Viva Espana. Three-times European champions, twice consecutively, World Cup holders, their place in history cemented. And what a privilege it was to watch this glorious coronation unfold first hand.
It was as if all of the criticism they had received pre-match, the ‘boring’ jibes that had jabbed away at their pride, stung them into producing the kind of performance few sides are capable of come the showpiece occasion.
Spain's stunning feats
|1||Vicente del Bosque is the first coach to win the European Championship, the World Cup and the Champions League|
|2||Fernando Torres is the only player to have scored in the final of two European Championships|
|3||La Roja are the first team to win three consecutive major international tournaments|
|4||The 4-0 scoreline against Italy is the biggest winning margin in any World Cup or European Championship final|
|12||They have gone 12 European Championship finals games without losing - their last defeat was in June 2004 to Portugal.|
|100||Iker Casillas is the first footballer to win a century of international matches|
It is easy to delight in their mastery of the technical aspects of the sport, the geometric passing, an ability to create everything from nothing, but the real beauty of this team is that they are exactly that – a team.
In no way are they akin to the largely Lionel Messi or Cristiano Ronaldo dependant machines Barcelona and Real Madrid threaten to become. This was as close to the Dutch interpretation of Total Football as there has been. This was something special.
Spain played, as has been the case for the majority of the tournament, without a genuine centre forward. It’s not for some, Arsenal manager Arsene Wenger included, and they are entitled to their opinion.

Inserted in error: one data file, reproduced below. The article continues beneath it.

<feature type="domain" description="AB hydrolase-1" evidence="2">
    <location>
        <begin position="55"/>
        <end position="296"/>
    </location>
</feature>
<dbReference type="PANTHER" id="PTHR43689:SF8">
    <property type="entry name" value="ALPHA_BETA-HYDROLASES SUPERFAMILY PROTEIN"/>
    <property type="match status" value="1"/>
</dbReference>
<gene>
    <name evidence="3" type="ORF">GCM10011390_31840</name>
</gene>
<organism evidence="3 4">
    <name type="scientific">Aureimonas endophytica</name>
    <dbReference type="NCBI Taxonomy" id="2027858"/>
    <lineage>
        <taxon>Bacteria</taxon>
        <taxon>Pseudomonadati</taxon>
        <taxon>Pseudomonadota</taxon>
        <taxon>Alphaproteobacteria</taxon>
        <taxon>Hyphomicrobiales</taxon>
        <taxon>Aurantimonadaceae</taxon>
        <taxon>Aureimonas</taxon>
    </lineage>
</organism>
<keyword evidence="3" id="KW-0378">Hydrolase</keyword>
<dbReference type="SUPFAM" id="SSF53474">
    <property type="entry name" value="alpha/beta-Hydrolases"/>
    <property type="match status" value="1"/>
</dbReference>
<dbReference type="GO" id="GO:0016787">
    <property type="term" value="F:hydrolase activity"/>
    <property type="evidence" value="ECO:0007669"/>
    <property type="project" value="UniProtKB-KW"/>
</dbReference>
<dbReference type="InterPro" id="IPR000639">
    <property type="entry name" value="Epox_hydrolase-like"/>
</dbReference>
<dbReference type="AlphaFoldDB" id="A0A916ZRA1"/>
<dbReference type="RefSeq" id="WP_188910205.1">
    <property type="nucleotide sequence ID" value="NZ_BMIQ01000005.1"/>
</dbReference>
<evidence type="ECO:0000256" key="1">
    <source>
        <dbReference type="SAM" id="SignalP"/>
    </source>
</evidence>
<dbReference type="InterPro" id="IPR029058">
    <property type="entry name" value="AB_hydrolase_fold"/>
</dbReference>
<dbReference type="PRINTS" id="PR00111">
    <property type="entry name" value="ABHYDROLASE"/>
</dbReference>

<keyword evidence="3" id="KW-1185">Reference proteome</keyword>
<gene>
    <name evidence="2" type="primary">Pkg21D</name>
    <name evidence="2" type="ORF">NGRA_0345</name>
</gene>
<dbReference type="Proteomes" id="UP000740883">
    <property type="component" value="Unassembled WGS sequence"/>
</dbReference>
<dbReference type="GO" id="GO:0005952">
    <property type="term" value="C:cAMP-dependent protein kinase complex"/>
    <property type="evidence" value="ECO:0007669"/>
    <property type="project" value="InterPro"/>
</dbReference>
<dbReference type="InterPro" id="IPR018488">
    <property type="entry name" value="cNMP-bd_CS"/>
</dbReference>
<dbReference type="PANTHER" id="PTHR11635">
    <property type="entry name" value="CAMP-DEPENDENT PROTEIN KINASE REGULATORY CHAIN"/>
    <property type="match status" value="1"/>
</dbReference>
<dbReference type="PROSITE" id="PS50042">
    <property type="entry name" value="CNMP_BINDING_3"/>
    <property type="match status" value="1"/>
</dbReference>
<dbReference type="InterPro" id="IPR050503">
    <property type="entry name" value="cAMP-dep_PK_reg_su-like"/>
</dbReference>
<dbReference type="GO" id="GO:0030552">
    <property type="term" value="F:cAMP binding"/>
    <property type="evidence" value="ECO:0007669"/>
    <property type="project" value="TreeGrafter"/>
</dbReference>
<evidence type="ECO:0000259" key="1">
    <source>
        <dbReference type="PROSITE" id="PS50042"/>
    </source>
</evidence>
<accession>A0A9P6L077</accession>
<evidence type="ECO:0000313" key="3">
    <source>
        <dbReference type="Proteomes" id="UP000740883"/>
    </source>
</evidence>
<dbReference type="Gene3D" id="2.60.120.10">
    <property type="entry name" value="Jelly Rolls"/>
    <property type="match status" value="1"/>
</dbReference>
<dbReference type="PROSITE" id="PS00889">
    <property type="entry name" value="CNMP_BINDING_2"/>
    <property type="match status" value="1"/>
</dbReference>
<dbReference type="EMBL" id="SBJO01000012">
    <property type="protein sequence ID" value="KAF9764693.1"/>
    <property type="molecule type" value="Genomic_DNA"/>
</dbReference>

But the deployment of the increasingly fashionable ‘false nine’ - one, who in Cesc Fabregas, would at first glance appear wholly unsuitable to the role, - only adds to their uniqueness, their majesty and their beauty.
The confidence and colour on the pitch was neatly mirrored in the stands by the travelling band of Spaniards, who had decorated and delighted in the streets of Kiev all day long.
The Ole chants started as early as the 13th minute. They hardly relented all night as Andres Iniesta, Xavi and Xabi Alonso passed Italy into oblivion. A player as eloquent and rarefied as Andre Pirlo, who himself would look comfortable in Spanish red, was left confused as he searched for answers to unsolvable questions.
Similarly, Daniele De Rossi, Riccardo Montolivo and Claudio Marchisio, the men who comprised the Italian engine room that had outwitted Germany and overran England, were casualties of a Spanish blitz that spared nobody.
To concentrate on the attacking brilliance does a disservice to the protective wall, without which no side can prosper. It is now 10 consecutive tournament knockout matches without conceding a goal for goalkeeper supreme Iker Casillas.
No Carles Puyol? No problem. Need a left-back? How does Jordi Alba, an attack-minded full-back of Roberto Carlos-esque proportions, suit you?
And if you get through that barrier, if you are afforded an opportunity to string a succession of passes together, have a go at beating Casillas, if you can. Antonio Di Natale couldn’t when he had the opportunity to haul Italy back into unlikely contention from point-blank range, shortly after the interval.
Everywhere you looked at this team, at this display there was a stylish perfection, even down to the way it was gold plated late on with a Chelsea double from substitute Fernando Torres and Juan Mata, a player who has seen so little playing action this tournament it all just seems so unfair.
As Mario Balotelli sank to his knees at the sight of Spain’s fourth, beautifully crafted goal of the night, even the stoic Vicente del Bosque afforded himself a wry smile. He knew all along. Why produce your Sunday best for anything other than this? Nobody who witnessed it will ever forget it. Viva Espana, indeed.